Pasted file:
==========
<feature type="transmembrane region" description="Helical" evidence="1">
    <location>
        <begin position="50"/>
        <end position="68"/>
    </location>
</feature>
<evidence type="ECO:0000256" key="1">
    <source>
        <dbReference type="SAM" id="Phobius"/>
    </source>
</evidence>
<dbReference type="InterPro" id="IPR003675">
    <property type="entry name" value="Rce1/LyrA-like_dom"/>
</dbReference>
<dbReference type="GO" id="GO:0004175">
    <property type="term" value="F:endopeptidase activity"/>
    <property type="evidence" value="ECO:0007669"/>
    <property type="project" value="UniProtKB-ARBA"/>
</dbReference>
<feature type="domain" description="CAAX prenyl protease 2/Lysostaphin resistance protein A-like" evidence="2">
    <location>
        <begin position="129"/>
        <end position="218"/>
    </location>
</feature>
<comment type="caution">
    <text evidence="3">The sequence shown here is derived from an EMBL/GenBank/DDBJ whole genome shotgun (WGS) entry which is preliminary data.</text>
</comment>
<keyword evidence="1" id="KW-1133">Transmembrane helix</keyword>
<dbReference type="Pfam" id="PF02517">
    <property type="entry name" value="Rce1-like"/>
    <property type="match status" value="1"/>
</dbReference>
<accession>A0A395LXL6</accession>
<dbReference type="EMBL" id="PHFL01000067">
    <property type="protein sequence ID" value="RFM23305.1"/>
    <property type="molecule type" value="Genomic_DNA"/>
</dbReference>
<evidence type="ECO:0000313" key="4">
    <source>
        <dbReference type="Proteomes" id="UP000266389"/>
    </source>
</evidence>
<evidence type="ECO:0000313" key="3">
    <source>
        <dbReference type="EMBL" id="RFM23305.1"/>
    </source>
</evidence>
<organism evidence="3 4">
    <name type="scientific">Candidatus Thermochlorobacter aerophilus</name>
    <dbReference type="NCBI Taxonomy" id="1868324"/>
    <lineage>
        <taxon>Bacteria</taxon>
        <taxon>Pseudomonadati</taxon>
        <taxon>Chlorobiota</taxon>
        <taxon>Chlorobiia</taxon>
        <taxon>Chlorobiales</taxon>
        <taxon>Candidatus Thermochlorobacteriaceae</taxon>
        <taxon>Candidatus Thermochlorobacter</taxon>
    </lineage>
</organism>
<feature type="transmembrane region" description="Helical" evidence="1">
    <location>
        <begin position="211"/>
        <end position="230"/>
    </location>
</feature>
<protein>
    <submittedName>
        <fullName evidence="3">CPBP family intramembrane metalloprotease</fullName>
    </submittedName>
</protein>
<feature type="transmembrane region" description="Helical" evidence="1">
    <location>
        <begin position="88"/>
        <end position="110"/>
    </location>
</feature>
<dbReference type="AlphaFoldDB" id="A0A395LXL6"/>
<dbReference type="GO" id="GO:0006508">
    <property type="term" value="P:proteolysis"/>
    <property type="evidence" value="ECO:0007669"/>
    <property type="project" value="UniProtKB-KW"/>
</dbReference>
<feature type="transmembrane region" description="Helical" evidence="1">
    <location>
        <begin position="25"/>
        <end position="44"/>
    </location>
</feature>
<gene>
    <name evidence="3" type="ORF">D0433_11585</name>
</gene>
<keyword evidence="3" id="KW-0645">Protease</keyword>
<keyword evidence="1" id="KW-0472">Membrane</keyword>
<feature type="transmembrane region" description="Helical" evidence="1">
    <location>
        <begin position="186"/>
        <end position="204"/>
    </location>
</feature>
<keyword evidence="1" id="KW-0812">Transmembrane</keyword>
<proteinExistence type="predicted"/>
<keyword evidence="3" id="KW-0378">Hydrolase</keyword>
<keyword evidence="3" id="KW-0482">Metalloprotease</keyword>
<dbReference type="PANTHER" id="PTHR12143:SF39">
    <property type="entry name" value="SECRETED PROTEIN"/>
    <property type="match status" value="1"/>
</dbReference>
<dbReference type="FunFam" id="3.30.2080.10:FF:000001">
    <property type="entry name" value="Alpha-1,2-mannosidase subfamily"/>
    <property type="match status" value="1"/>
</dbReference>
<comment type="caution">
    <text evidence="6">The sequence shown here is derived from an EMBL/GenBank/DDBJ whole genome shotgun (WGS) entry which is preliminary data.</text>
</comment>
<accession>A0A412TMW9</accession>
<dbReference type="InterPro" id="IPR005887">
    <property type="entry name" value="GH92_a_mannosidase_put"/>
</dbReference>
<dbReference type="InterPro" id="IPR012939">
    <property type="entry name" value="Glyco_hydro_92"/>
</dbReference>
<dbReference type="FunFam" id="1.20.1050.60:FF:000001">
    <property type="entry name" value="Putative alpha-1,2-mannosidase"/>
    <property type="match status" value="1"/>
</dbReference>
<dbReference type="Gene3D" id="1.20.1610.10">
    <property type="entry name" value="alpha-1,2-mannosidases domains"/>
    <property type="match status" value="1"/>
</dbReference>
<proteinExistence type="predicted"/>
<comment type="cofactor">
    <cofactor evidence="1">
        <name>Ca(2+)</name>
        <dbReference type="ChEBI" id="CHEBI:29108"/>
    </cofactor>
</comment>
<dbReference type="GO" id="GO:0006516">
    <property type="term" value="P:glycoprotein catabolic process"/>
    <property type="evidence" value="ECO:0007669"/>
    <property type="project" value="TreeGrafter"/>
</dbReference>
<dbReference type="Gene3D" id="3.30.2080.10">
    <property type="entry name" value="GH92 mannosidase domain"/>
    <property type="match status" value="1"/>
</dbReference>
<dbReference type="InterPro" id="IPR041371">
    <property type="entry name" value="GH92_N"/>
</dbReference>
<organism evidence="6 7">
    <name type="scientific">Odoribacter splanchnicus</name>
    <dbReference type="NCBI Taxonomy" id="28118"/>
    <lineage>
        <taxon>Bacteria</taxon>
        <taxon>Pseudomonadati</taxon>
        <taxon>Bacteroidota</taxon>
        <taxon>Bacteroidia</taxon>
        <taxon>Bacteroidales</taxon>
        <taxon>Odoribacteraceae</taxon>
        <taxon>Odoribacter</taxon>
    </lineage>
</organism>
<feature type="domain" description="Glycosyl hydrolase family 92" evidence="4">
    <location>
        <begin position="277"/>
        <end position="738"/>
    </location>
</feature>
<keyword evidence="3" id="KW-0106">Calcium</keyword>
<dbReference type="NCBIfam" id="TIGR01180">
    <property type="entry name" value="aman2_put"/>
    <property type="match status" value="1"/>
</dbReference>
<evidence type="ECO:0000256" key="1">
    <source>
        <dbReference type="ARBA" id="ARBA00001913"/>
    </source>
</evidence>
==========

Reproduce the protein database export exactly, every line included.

<feature type="transmembrane region" description="Helical" evidence="1">
    <location>
        <begin position="50"/>
        <end position="68"/>
    </location>
</feature>
<evidence type="ECO:0000256" key="1">
    <source>
        <dbReference type="SAM" id="Phobius"/>
    </source>
</evidence>
<dbReference type="InterPro" id="IPR003675">
    <property type="entry name" value="Rce1/LyrA-like_dom"/>
</dbReference>
<dbReference type="GO" id="GO:0004175">
    <property type="term" value="F:endopeptidase activity"/>
    <property type="evidence" value="ECO:0007669"/>
    <property type="project" value="UniProtKB-ARBA"/>
</dbReference>
<feature type="domain" description="CAAX prenyl protease 2/Lysostaphin resistance protein A-like" evidence="2">
    <location>
        <begin position="129"/>
        <end position="218"/>
    </location>
</feature>
<comment type="caution">
    <text evidence="3">The sequence shown here is derived from an EMBL/GenBank/DDBJ whole genome shotgun (WGS) entry which is preliminary data.</text>
</comment>
<keyword evidence="1" id="KW-1133">Transmembrane helix</keyword>
<dbReference type="Pfam" id="PF02517">
    <property type="entry name" value="Rce1-like"/>
    <property type="match status" value="1"/>
</dbReference>
<accession>A0A395LXL6</accession>
<dbReference type="EMBL" id="PHFL01000067">
    <property type="protein sequence ID" value="RFM23305.1"/>
    <property type="molecule type" value="Genomic_DNA"/>
</dbReference>
<evidence type="ECO:0000313" key="4">
    <source>
        <dbReference type="Proteomes" id="UP000266389"/>
    </source>
</evidence>
<evidence type="ECO:0000313" key="3">
    <source>
        <dbReference type="EMBL" id="RFM23305.1"/>
    </source>
</evidence>
<organism evidence="3 4">
    <name type="scientific">Candidatus Thermochlorobacter aerophilus</name>
    <dbReference type="NCBI Taxonomy" id="1868324"/>
    <lineage>
        <taxon>Bacteria</taxon>
        <taxon>Pseudomonadati</taxon>
        <taxon>Chlorobiota</taxon>
        <taxon>Chlorobiia</taxon>
        <taxon>Chlorobiales</taxon>
        <taxon>Candidatus Thermochlorobacteriaceae</taxon>
        <taxon>Candidatus Thermochlorobacter</taxon>
    </lineage>
</organism>
<feature type="transmembrane region" description="Helical" evidence="1">
    <location>
        <begin position="211"/>
        <end position="230"/>
    </location>
</feature>
<protein>
    <submittedName>
        <fullName evidence="3">CPBP family intramembrane metalloprotease</fullName>
    </submittedName>
</protein>
<feature type="transmembrane region" description="Helical" evidence="1">
    <location>
        <begin position="88"/>
        <end position="110"/>
    </location>
</feature>
<dbReference type="AlphaFoldDB" id="A0A395LXL6"/>
<dbReference type="GO" id="GO:0006508">
    <property type="term" value="P:proteolysis"/>
    <property type="evidence" value="ECO:0007669"/>
    <property type="project" value="UniProtKB-KW"/>
</dbReference>
<feature type="transmembrane region" description="Helical" evidence="1">
    <location>
        <begin position="25"/>
        <end position="44"/>
    </location>
</feature>
<gene>
    <name evidence="3" type="ORF">D0433_11585</name>
</gene>
<keyword evidence="3" id="KW-0645">Protease</keyword>
<keyword evidence="1" id="KW-0472">Membrane</keyword>
<feature type="transmembrane region" description="Helical" evidence="1">
    <location>
        <begin position="186"/>
        <end position="204"/>
    </location>
</feature>
<keyword evidence="1" id="KW-0812">Transmembrane</keyword>
<proteinExistence type="predicted"/>
<keyword evidence="3" id="KW-0378">Hydrolase</keyword>
<keyword evidence="3" id="KW-0482">Metalloprotease</keyword>
<dbReference type="PANTHER" id="PTHR12143:SF39">
    <property type="entry name" value="SECRETED PROTEIN"/>
    <property type="match status" value="1"/>
</dbReference>
<dbReference type="FunFam" id="3.30.2080.10:FF:000001">
    <property type="entry name" value="Alpha-1,2-mannosidase subfamily"/>
    <property type="match status" value="1"/>
</dbReference>
<comment type="caution">
    <text evidence="6">The sequence shown here is derived from an EMBL/GenBank/DDBJ whole genome shotgun (WGS) entry which is preliminary data.</text>
</comment>
<accession>A0A412TMW9</accession>
<dbReference type="InterPro" id="IPR005887">
    <property type="entry name" value="GH92_a_mannosidase_put"/>
</dbReference>
<dbReference type="InterPro" id="IPR012939">
    <property type="entry name" value="Glyco_hydro_92"/>
</dbReference>
<dbReference type="FunFam" id="1.20.1050.60:FF:000001">
    <property type="entry name" value="Putative alpha-1,2-mannosidase"/>
    <property type="match status" value="1"/>
</dbReference>
<dbReference type="Gene3D" id="1.20.1610.10">
    <property type="entry name" value="alpha-1,2-mannosidases domains"/>
    <property type="match status" value="1"/>
</dbReference>
<proteinExistence type="predicted"/>
<comment type="cofactor">
    <cofactor evidence="1">
        <name>Ca(2+)</name>
        <dbReference type="ChEBI" id="CHEBI:29108"/>
    </cofactor>
</comment>
<dbReference type="GO" id="GO:0006516">
    <property type="term" value="P:glycoprotein catabolic process"/>
    <property type="evidence" value="ECO:0007669"/>
    <property type="project" value="TreeGrafter"/>
</dbReference>
<dbReference type="Gene3D" id="3.30.2080.10">
    <property type="entry name" value="GH92 mannosidase domain"/>
    <property type="match status" value="1"/>
</dbReference>
<dbReference type="InterPro" id="IPR041371">
    <property type="entry name" value="GH92_N"/>
</dbReference>
<organism evidence="6 7">
    <name type="scientific">Odoribacter splanchnicus</name>
    <dbReference type="NCBI Taxonomy" id="28118"/>
    <lineage>
        <taxon>Bacteria</taxon>
        <taxon>Pseudomonadati</taxon>
        <taxon>Bacteroidota</taxon>
        <taxon>Bacteroidia</taxon>
        <taxon>Bacteroidales</taxon>
        <taxon>Odoribacteraceae</taxon>
        <taxon>Odoribacter</taxon>
    </lineage>
</organism>
<feature type="domain" description="Glycosyl hydrolase family 92" evidence="4">
    <location>
        <begin position="277"/>
        <end position="738"/>
    </location>
</feature>
<keyword evidence="3" id="KW-0106">Calcium</keyword>
<dbReference type="NCBIfam" id="TIGR01180">
    <property type="entry name" value="aman2_put"/>
    <property type="match status" value="1"/>
</dbReference>
<evidence type="ECO:0000256" key="1">
    <source>
        <dbReference type="ARBA" id="ARBA00001913"/>
    </source>
</evidence>